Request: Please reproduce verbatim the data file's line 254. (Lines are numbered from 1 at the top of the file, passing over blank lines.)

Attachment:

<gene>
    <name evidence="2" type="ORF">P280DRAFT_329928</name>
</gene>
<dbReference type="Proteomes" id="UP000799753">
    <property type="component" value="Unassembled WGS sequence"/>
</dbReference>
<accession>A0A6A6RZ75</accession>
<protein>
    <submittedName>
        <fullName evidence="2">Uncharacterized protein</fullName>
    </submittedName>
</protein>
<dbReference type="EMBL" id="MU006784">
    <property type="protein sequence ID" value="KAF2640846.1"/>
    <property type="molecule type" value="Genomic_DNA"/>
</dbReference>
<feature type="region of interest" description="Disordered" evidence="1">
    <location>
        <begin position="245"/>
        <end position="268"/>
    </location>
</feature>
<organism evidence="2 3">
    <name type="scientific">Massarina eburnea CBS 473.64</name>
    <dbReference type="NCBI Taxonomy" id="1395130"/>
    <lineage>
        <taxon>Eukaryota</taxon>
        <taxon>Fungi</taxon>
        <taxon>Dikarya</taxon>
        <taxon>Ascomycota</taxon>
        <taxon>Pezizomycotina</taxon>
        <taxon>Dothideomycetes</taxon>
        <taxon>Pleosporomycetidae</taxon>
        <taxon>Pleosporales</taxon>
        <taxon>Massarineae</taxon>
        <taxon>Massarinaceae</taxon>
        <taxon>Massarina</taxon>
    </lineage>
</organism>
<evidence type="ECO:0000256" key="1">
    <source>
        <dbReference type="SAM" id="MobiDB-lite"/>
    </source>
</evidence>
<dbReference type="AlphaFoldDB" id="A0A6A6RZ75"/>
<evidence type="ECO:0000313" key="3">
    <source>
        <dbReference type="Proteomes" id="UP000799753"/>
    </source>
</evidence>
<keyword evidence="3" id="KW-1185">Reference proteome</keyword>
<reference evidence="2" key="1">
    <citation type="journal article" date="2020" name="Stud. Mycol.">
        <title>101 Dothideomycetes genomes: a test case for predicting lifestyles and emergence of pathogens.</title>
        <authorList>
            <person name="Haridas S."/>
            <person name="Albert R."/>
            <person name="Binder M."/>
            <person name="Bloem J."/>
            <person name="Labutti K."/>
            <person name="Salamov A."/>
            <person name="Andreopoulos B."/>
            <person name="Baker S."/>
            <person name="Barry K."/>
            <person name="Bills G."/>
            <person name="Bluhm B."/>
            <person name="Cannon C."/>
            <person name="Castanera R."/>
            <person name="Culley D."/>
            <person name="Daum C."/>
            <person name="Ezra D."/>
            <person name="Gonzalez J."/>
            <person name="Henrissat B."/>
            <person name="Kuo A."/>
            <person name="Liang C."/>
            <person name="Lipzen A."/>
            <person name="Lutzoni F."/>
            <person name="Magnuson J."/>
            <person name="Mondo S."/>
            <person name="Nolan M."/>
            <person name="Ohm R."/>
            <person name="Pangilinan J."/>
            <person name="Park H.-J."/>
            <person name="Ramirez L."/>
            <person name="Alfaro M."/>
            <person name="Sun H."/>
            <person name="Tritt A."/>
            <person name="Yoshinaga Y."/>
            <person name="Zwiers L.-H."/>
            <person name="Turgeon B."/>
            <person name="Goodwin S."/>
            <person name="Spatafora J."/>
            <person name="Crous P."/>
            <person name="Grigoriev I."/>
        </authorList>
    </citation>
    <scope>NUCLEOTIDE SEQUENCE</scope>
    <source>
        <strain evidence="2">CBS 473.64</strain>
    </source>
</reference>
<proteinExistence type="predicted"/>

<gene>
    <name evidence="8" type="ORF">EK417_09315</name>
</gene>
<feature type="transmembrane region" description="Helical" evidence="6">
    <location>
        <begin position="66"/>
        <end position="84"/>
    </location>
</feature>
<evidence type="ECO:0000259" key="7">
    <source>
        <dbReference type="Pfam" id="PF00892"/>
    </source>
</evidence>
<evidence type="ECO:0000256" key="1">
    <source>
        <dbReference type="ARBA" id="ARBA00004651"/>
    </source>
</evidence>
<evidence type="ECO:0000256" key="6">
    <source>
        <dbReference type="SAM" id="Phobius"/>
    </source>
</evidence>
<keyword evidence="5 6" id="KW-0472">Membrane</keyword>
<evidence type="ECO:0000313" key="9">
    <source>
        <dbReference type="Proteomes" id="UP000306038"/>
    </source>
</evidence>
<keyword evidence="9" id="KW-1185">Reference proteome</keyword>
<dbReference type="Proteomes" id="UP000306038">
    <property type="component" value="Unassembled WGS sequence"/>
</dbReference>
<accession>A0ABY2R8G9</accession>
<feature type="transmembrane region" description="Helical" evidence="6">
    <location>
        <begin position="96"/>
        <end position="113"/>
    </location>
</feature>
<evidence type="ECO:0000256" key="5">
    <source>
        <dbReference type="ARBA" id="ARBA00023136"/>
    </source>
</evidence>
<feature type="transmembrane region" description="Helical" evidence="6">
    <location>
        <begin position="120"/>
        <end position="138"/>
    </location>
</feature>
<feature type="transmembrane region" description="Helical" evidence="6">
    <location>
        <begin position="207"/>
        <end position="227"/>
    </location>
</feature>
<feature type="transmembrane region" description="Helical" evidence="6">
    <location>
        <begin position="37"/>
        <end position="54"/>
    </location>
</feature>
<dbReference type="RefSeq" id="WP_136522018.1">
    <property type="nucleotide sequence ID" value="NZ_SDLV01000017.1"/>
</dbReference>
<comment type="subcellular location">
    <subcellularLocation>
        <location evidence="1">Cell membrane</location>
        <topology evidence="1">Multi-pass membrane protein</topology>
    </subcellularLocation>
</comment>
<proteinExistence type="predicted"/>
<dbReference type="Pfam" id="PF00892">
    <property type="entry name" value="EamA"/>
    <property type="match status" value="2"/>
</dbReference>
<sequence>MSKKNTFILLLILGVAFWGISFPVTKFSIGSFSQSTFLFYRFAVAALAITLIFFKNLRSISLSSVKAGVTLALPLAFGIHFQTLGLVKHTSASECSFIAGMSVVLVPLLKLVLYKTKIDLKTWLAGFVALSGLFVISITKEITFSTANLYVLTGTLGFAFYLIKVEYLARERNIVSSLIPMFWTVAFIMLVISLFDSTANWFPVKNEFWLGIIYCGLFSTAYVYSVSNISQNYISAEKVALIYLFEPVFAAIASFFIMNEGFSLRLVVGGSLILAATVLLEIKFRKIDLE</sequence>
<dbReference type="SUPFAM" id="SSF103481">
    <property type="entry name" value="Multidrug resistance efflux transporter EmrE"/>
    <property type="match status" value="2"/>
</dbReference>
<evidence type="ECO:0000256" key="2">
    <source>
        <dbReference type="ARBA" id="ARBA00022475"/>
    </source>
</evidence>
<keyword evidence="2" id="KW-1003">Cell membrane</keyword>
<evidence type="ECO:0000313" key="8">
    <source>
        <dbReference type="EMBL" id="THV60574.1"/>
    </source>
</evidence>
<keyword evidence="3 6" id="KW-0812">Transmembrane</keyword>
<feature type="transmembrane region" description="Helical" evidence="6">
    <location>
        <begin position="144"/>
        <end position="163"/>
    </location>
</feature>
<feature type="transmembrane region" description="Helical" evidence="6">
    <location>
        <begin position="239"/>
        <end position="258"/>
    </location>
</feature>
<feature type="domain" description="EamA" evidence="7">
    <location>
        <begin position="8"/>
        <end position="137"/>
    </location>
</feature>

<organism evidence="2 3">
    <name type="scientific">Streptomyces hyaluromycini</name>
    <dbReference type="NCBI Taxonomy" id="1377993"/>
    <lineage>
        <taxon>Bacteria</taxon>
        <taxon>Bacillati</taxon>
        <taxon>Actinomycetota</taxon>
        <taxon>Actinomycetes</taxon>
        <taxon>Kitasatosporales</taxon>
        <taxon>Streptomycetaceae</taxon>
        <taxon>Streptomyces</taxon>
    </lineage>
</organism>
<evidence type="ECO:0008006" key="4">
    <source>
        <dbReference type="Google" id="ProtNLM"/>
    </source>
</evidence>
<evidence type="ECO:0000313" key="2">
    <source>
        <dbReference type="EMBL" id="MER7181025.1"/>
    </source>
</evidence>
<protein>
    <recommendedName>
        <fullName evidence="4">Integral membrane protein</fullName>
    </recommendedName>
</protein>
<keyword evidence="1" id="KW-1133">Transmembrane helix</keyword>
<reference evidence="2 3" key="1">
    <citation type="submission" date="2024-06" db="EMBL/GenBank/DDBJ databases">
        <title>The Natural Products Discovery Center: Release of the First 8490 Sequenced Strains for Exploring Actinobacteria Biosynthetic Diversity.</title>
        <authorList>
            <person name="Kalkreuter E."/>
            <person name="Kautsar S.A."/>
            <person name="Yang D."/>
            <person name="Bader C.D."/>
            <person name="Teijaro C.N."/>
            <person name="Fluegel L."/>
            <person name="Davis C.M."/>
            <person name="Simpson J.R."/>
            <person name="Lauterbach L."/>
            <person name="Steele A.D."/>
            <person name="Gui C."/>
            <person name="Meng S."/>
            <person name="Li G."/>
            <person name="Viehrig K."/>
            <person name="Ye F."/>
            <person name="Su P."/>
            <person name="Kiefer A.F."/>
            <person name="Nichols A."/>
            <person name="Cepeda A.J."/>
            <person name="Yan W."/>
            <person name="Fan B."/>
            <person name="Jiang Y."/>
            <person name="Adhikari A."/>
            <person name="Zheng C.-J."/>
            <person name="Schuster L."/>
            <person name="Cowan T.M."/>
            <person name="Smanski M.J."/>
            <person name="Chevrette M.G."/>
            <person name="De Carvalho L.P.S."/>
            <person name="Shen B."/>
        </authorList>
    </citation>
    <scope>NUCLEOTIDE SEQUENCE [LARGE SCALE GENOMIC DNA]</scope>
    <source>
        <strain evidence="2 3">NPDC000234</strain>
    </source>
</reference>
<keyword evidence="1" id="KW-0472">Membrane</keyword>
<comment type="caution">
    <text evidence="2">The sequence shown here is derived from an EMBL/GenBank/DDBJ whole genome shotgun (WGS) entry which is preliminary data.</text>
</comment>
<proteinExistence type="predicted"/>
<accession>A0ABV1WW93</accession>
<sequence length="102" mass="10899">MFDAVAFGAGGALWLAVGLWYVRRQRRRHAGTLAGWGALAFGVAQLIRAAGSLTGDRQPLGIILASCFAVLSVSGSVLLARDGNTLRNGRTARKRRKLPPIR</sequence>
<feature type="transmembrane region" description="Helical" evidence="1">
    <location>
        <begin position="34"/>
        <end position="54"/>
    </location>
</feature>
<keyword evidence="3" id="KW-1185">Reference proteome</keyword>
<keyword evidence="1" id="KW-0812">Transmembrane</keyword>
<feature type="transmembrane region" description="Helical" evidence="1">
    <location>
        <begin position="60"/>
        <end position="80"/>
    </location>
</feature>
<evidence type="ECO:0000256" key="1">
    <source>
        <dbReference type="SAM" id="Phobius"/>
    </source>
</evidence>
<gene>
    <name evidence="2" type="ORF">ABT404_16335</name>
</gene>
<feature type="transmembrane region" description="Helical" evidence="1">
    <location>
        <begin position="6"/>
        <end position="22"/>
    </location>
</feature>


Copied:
            <person name="Fluegel L."/>